Kit Siang: DAP will never betray its principles for a New Malaysia

Lim Kit Siang said DAP will never betray its principles for New Malaysia. — Picture by Emmanuel Santa Maria Chin
Lim Kit Siang said DAP will never betray its principles for New Malaysia. — Picture by Emmanuel Santa Maria Chin

KUALA LUMPUR, August 28 — DAP will never betray its principles for New Malaysia, Lim Kit Siang said today.

Reminding it’s long-standing supporters and the people that DAP has not betrayed them, the DAP leader said the party has not given up just yet as the country could be transformed into a world-class nation where four great civilisations — Islamic, Chinese, Indian and Western — meet in confluence in Malaysia.

“If the DAP had in fact betrayed the people and the hopes and objectives of a New Malaysia — unity, freedom, justice, excellence and integrity — then DAP deserves to be rejected by Malaysians and there is no way that DAP can recover or recapture the support of the voters with the passage of time. In fact, the outcome can only be worse.

“But if the DAP had not betrayed our principles and the hopes of the people, then time will demonstrate how wrong were the misperceptions and misunderstandings about the DAP,” he said in a statement here.

However, the Iskandar Puteri MP pointed out that party leaders must have the stamina, perseverance and commitment to stay the course despite the temporary misperceptions and misunderstanding of the people.

Pointing out that massive and orchestrated campaign of hate speech and fake news in recent months, Lim said Malaysians were entrapped in vicious position where every community lived in fear, hatred and suspicion of other communities as people believed their culture was facing an existential threat.

He cited for example how the recent Kuala Lumpur International Airport system malfunctions were used to spread alarm and fear that three million Chinese nationals have entered the country to change the demography of Malaysia despite the ignorance on the sheer absurdity of the situation.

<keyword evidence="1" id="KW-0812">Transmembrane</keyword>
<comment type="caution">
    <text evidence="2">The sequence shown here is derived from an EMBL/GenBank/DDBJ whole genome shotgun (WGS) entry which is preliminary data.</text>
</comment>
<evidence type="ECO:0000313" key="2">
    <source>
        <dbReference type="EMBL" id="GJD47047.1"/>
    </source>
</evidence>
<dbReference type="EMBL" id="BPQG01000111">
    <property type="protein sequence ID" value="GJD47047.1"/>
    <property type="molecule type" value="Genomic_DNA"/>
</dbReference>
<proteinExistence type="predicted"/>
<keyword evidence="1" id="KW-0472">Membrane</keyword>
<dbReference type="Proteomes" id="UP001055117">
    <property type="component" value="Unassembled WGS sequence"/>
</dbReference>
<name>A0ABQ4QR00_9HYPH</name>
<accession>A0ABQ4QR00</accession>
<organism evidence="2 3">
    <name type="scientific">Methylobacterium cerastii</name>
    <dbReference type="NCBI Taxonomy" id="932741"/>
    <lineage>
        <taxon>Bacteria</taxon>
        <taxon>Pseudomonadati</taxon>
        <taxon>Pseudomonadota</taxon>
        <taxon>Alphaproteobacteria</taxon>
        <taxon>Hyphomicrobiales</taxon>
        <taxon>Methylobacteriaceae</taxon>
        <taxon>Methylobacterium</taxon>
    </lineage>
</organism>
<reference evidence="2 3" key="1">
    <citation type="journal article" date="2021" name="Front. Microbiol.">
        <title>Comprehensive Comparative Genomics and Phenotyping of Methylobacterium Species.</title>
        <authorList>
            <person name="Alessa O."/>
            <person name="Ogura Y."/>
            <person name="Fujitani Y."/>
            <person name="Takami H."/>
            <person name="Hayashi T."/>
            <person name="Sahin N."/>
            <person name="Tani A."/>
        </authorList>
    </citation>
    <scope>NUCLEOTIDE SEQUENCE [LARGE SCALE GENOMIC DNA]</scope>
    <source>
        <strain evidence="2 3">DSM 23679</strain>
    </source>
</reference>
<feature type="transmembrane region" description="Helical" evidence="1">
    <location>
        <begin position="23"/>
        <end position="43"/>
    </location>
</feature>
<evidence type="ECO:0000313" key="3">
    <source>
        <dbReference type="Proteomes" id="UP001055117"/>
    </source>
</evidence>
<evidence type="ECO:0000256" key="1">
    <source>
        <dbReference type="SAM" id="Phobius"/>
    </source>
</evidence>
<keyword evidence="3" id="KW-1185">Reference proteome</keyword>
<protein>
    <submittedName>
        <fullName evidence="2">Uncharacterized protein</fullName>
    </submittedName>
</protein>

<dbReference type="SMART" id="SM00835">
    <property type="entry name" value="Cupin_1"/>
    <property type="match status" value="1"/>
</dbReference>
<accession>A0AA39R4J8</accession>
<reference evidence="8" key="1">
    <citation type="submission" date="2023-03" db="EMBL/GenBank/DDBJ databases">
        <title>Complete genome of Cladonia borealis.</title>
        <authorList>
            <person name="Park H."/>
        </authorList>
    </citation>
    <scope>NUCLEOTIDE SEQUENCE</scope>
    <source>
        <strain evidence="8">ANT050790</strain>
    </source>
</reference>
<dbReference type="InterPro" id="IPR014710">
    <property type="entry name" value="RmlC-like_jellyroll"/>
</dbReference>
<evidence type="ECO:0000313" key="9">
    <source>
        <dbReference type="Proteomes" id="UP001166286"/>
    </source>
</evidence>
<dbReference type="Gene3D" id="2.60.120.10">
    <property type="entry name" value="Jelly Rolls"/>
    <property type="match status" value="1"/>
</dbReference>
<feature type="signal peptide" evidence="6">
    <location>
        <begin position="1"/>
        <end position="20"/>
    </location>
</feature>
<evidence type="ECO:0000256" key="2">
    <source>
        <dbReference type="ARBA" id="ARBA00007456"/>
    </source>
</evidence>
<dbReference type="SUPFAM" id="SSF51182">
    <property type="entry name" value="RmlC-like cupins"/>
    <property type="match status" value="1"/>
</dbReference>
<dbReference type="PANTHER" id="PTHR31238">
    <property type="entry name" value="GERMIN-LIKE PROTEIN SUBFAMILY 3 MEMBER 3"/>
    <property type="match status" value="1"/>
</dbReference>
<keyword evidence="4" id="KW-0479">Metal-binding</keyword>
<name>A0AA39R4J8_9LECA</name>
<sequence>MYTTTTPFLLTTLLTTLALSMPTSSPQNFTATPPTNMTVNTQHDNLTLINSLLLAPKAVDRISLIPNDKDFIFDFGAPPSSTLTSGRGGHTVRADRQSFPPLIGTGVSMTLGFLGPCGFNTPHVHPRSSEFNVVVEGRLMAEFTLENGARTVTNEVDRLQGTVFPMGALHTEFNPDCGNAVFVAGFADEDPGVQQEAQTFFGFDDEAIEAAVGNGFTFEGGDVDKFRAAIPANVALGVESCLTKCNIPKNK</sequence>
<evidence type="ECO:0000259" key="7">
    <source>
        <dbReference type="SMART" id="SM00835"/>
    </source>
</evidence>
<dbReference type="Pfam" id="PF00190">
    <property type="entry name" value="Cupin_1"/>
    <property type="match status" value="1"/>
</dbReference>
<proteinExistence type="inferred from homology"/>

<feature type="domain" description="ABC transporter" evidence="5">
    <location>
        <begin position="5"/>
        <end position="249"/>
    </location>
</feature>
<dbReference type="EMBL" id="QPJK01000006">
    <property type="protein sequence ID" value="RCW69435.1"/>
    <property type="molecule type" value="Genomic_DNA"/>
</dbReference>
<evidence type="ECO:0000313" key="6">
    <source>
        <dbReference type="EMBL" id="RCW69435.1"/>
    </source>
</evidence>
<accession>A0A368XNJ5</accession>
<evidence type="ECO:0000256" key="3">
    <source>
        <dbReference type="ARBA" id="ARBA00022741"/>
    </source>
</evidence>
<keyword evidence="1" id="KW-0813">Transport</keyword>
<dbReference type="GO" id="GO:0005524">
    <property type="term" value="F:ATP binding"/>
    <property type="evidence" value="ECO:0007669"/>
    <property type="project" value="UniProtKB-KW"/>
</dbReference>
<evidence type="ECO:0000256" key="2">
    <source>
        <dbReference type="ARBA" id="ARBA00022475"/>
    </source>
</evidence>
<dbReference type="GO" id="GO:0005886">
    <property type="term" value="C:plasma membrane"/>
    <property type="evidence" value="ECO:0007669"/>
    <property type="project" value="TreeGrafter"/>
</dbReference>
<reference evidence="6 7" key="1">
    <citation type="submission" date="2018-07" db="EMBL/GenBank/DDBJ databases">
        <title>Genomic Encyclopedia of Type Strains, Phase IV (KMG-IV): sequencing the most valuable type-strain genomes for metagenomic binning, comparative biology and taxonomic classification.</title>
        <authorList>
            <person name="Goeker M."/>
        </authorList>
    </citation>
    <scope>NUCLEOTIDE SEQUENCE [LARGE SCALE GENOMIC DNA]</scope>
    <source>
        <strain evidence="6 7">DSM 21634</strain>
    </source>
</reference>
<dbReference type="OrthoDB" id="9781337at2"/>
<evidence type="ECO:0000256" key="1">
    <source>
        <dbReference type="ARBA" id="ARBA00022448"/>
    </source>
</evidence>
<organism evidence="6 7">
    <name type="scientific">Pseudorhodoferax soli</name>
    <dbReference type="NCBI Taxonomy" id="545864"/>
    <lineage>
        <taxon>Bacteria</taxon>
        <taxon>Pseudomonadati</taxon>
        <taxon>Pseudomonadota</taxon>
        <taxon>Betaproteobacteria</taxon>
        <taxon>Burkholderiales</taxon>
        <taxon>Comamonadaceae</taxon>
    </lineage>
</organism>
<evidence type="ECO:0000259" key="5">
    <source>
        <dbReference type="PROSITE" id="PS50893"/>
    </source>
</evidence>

Lim also went on to say a legacy of the previous government on jawi in Chinese and Tamil primary schools was perceived as an existential attack on Chinese and Tamil education by the PH government because of the lack of information and inadequate consultation.

The federal government’s plan to introduce khat — a form of Arabic-Malay calligraphy — as part of the national language syllabus for Year Four students sparked a strong reaction from mostly minority communities, many of whom saw the move as a subliminal attempt at “Islamisation”.

“In just two months, through fake news and hate speech, political opportunists and desperados had fanned racial and religious insecurities in each community into a powder-keg of distrust, fear and hatred of other communities,” he added.

Lim said Malaysians must therefore shed their ethnic shells and enclaves in order to interact and appreciate the virtues and best values of other’s ethnicity, culture and civilisation.

“We must not fall victim to desperados who only want to engender and incite suspicion, distrust, fear and hatred by pitting race against race, religion against religion, culture against culture and civilisation against civilisation,” he said.

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